Sep 26, 2004
Published in: Public Health, v. 118, no. 7, Oct. 2004, p. 448-496
Posted on RAND.org on December 31, 2003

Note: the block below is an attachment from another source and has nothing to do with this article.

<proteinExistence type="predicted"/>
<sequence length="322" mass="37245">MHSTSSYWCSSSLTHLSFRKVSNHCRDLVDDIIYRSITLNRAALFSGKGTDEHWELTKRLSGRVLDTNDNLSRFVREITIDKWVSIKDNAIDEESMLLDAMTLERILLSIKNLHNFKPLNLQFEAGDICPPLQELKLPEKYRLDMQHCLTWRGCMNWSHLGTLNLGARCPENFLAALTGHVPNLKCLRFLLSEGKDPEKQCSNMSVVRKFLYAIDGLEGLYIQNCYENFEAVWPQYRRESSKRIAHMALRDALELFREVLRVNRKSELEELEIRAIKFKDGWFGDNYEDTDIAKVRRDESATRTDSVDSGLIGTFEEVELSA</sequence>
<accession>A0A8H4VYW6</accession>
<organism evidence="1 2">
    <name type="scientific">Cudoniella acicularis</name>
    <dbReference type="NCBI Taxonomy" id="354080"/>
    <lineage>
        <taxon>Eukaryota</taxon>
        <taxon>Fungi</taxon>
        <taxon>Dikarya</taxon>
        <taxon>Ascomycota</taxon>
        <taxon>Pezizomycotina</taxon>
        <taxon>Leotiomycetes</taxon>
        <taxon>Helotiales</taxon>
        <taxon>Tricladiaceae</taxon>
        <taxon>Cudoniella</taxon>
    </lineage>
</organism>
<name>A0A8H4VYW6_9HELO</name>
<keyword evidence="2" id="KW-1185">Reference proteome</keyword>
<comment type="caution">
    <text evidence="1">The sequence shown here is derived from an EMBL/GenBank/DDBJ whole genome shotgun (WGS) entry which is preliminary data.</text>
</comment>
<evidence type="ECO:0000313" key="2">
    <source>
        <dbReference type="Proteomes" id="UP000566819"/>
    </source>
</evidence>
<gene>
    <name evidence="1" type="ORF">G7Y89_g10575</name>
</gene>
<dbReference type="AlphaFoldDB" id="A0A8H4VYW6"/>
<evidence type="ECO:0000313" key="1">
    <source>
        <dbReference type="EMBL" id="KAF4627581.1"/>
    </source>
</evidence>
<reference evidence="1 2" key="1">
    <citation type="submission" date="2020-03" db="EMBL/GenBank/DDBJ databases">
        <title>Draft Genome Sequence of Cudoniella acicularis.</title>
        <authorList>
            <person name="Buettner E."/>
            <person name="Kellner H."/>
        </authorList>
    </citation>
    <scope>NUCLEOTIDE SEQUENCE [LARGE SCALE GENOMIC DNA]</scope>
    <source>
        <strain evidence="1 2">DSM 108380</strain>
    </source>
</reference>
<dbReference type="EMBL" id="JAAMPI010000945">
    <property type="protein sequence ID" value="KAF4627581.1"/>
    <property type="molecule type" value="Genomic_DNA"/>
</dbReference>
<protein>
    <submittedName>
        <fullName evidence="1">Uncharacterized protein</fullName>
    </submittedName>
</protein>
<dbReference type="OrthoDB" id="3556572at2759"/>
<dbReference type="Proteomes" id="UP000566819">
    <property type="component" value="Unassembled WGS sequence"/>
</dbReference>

OBJECTIVE: To study the association between objective measures of suburban sprawl and chronic medical conditions and mental health disorders in the USA. METHODS: Cross-sectional analysis of survey data merged with objective measures of suburban sprawl. Outcomes are self-reported medical conditions, mental health disorders and health-related quality of life. RESULTS: Sprawl significantly predicts chronic medical conditions and health-related quality of life, but not mental health disorders. An increase in sprawl from one standard deviation less to one standard deviation more than average implies 96 more chronic medical problems per 1000 residents, which is approximately similar to an aging of the population of 4 years. CONCLUSIONS: A robust association between sprawl and physical (but not mental) health suggests that suburban design may be an important new avenue for health promotion and disease prevention.